“2006)—Baker v. State, 277 Ga. App. 520, 627 S.E.2d 145.
The police received a tip from a confidential informant (he was not shown to be reliable) that a man in a black or green jeep or truck at a particular Wendy’s would be involved in a drug deal “in the near future.” The police went to the scene and observed the defendant, Baker, in a black pickup truck. He drove around a nearby gas station a couple times; then drove to another restaurant and pulled alongside another pickup truck. Baker then drove away. The police pulled him over and asked for his license which was determined to be suspended. The court of appeals held that there was no basis for the stop of Baker and the evidence that was thereafter acquired (through a consent search) was tainted by the illegal stop. After arresting Baker, the police asked if he had any more drugs at his house and he acknowledged that he might have some marijuana.” “The police went to the house and confronted the second defendant, Ms. Drescher. She was asked for consent to search her house and her purse. She was arrested based on drugs found in the house and in her purse. The court of appeals held that this evidence, too, must be suppressed, based on the illegal detention of Baker: “Drescher’s consent was the product of the illegal detention [of Baker], and the taint of the unreasonable stop was not sufficiently attenuated.”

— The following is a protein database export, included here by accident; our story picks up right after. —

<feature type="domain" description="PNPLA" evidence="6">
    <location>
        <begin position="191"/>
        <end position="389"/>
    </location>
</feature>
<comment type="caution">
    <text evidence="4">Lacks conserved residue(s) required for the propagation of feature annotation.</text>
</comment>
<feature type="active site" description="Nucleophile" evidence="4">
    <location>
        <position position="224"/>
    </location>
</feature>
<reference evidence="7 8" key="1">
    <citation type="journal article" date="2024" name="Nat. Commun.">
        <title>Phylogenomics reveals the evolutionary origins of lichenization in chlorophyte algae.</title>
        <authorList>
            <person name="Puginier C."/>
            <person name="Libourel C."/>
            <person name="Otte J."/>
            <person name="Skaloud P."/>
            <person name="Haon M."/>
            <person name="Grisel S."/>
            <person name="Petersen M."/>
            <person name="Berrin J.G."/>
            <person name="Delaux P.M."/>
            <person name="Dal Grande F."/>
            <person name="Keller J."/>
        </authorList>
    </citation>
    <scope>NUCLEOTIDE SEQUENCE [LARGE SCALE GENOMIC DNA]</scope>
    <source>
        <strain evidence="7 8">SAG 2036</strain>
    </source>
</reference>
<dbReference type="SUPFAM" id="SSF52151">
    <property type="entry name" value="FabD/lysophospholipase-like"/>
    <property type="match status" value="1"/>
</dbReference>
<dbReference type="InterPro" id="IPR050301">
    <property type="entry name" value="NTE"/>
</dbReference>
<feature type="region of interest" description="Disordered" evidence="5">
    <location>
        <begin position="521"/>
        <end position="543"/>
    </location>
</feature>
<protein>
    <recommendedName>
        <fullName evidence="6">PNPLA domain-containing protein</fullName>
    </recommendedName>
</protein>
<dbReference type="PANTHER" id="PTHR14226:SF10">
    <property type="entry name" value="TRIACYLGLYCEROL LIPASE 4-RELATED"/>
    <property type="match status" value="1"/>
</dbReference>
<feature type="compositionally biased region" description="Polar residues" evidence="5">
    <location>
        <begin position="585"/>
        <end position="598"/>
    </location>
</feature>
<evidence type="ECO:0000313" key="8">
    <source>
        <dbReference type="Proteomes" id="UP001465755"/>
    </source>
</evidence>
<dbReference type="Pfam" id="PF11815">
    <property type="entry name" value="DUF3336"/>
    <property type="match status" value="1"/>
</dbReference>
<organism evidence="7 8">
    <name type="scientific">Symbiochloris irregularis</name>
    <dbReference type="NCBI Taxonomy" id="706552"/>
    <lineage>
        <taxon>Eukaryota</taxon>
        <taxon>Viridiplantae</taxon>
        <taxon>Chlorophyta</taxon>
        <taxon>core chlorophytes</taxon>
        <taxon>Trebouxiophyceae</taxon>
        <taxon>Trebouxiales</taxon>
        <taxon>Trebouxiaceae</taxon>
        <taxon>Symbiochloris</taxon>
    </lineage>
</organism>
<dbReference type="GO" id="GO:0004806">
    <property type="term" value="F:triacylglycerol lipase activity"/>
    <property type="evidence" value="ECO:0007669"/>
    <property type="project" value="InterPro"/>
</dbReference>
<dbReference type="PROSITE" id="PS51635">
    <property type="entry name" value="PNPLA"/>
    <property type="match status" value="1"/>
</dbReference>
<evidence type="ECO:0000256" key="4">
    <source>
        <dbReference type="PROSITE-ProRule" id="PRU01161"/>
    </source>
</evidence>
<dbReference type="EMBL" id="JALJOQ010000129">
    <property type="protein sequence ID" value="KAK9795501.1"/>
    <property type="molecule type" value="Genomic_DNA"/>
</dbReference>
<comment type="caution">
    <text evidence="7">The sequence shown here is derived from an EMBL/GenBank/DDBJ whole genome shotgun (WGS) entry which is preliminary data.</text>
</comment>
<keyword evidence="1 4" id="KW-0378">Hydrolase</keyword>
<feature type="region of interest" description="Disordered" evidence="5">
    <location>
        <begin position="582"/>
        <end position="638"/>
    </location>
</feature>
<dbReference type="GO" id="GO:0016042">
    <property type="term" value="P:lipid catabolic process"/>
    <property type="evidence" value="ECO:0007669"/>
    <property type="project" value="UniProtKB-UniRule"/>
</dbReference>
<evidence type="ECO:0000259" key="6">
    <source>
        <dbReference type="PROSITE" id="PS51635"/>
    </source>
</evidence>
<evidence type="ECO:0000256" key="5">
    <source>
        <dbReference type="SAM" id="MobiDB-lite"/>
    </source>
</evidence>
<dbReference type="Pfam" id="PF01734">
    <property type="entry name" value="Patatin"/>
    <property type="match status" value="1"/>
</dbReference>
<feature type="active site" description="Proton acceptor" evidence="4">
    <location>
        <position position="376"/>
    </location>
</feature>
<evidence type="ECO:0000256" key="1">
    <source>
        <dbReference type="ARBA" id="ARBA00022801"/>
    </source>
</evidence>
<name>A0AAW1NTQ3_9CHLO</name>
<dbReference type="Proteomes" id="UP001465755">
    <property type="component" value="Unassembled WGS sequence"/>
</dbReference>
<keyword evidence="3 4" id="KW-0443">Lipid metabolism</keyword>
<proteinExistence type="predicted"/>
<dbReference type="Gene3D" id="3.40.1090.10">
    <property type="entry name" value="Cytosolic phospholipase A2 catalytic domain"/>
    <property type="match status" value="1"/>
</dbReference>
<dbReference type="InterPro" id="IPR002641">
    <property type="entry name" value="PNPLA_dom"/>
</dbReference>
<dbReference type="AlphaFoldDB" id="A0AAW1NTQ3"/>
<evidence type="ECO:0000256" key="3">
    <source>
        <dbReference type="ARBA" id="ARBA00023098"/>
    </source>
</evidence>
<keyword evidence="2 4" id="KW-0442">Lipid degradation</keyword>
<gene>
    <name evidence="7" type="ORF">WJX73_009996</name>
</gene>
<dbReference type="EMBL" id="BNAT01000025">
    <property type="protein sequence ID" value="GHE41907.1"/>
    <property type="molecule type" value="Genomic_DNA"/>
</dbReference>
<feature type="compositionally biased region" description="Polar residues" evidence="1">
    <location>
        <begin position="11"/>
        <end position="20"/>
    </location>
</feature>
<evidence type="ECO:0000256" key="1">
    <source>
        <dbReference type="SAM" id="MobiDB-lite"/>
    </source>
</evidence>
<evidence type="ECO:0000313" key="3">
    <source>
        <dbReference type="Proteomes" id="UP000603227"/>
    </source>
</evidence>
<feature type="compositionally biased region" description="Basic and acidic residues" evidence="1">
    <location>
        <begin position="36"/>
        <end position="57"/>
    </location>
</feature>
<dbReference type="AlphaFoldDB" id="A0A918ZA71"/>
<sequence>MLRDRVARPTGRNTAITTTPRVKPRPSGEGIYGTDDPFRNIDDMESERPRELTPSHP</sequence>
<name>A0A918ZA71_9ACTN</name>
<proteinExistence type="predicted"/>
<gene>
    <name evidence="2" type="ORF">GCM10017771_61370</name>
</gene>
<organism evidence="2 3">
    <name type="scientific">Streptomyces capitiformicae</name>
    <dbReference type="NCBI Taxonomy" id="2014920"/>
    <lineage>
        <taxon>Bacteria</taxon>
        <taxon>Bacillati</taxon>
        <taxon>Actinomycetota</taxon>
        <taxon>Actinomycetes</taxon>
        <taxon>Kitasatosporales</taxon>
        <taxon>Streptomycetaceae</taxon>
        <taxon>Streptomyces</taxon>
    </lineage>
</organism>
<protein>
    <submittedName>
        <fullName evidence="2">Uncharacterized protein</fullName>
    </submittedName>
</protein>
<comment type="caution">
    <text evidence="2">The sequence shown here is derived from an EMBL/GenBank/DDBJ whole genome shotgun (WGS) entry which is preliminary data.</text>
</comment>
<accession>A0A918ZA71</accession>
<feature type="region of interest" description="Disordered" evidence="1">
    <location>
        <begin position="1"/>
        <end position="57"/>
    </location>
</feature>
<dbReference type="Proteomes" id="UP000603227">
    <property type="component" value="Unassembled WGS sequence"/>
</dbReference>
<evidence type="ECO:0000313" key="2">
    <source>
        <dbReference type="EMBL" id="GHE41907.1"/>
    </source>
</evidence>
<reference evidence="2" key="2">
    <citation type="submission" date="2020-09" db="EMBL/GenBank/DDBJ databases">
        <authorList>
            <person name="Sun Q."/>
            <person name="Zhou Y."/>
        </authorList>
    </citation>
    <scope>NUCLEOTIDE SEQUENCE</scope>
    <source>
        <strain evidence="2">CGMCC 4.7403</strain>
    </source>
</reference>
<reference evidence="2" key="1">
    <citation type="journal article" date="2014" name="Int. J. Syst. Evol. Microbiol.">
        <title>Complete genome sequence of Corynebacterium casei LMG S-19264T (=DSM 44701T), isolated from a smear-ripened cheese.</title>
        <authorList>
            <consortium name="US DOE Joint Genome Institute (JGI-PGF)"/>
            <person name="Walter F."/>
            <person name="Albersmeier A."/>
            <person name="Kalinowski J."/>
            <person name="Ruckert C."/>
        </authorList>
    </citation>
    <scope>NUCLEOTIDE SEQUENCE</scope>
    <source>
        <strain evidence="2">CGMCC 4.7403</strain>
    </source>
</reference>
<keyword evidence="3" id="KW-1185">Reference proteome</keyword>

“2004)—State v. Davenport, 268 Ga. App. 704, 603 S.E.2d 324.
The police arrested a man who promptly agreed to set up another person. The arrestee made a call to arrange a delivery and told the police that the supplier would be driving a white car and would come from a certain apartment. The police did not know to whom the arrestee made the call. The police were at the designated apartment and did not see anybody actually leave that apartment, but saw two people come from around the corner and get into a white car. That car was stopped and the driver was seen kicking a bag under the car. The bag contained cocaine. The trial court suppressed the evidence and the court of appeals affirmed. First, the information from the arrestee amounted to a tip, not informant information, because the arrestee was not previously known to the police and had provided no reliable information in the past. Second, the information provided to the police (the location of the source’s apartment and “the color of the car) were innocent details which did not support the stop. Third, the stop of the vehicle was not supported by articulable suspicion.”
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